Has anyone tried to make a metal gobo using X-carve? I spend approx 1-200 per month on custom one time use custom gobos and I thought if this can cut them then it makes financial sense to purchase the machine for that and all the other things it can do as an added bonus.
As far as I know the challenge would be getting intricate detail on a small (around 80mm width and 1-2mm thickness) piece of metal such as cursive font.
(for those of us unfamiliar with the term: https://en.wikipedia.org/wiki/Gobo_(lighting) )
I’d imagine you’d want to look over the aluminum machining threads on the forum. Your limiting factor is going to be the size of the bit you’re cutting with. I’m not sure what the smallest bit is that people have had success with on aluminum (or whatever metal you think would be appropriate).
I’ve successfully cut 0.3mm copper sheet with the X-Carve.
Not sure what gobos are made of, ally?
But top tip, with thin sheet metals, sandwich between two sheets of cheap thin plywood and clamp whole lot together. This stops some intricate parts being pulled upwards by the cutting bit.
Your best bet with something like this will be with a vacuum table to hold the thin stock very flat and also making sure your tool paths are meant for such thin stock. CAM software like HSMxpress has tool paths designed for thin stocks and adjusts the way the paths are setup and worked to reduce the stress on the thin stock so it does not get pushed or curl while being milled. You might want to check into something like aluminum roof flashing. It is easy to come by, the thickness you need and easy to work with yet holds the carved shapes very well. As far as how small of a bit you can use, that will also fall right back onto the tool paths. With a small end mill in the 1/32" or smaller you will need to slow WAY down and make sure you have a very well calibrated bed so it is even. I would suggest going with a vacuum table, and doing a warping feature like when milling a PCB. Once your stock is on the vacuum table you would use a conductive probe (a old broken end mill or a fine engraving end mill work great) and use something like Chili Peppr or a controller like the Planet CNC system and map the stock with the probe. This will account for the ups and downs of your bed if it is not perfectly level and will adjust the endmill as it mills to avoid high spot pressures on the small end mills which will break them very fast if not avoided or allowed for. I would suggest you have a good supply of end mills handy and expect to break a good few when you are getting the system dialed in. But with the above considered there is no reason at all that you can not produce one off gobos or crank out a hundred copies of one design in a day or two of milling.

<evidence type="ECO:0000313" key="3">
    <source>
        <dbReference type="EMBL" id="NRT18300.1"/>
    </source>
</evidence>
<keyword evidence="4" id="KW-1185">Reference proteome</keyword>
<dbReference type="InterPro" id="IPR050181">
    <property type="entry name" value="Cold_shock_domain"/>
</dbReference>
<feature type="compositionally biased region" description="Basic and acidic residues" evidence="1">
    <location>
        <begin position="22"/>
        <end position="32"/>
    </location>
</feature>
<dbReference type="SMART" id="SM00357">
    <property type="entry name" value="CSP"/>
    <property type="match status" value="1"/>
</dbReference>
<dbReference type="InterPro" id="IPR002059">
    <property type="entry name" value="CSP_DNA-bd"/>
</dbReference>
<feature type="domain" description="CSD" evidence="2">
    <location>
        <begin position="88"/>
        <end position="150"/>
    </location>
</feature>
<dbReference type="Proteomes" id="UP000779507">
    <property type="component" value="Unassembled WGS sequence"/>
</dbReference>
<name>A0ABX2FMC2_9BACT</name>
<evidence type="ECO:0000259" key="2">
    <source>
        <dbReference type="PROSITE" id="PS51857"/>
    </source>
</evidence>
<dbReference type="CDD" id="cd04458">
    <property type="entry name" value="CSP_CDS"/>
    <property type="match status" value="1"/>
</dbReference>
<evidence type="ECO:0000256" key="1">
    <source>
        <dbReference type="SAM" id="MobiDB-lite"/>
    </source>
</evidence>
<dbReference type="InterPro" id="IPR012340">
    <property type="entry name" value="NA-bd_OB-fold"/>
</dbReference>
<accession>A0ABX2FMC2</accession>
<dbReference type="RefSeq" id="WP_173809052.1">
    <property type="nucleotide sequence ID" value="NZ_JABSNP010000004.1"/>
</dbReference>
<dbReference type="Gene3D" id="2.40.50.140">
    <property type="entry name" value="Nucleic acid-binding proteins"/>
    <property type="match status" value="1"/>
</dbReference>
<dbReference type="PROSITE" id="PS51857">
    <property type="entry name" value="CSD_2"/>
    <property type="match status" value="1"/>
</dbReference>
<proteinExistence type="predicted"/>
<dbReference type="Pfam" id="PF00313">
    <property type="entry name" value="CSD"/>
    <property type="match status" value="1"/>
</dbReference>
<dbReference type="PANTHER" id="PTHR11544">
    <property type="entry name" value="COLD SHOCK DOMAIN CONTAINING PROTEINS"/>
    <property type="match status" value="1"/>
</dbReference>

Please keep us posted how this goes. Very interested in how it turns out and now fighting the urge to give it a whirl myself for fun and practice on such thin stock.
If needed a could give a test or two a go and post some pics if that might help you out.
I’ve wondered the same as well, so would love to hear if you do end up making a couple.
Have you had any luck creating gobos? Any tips you could share?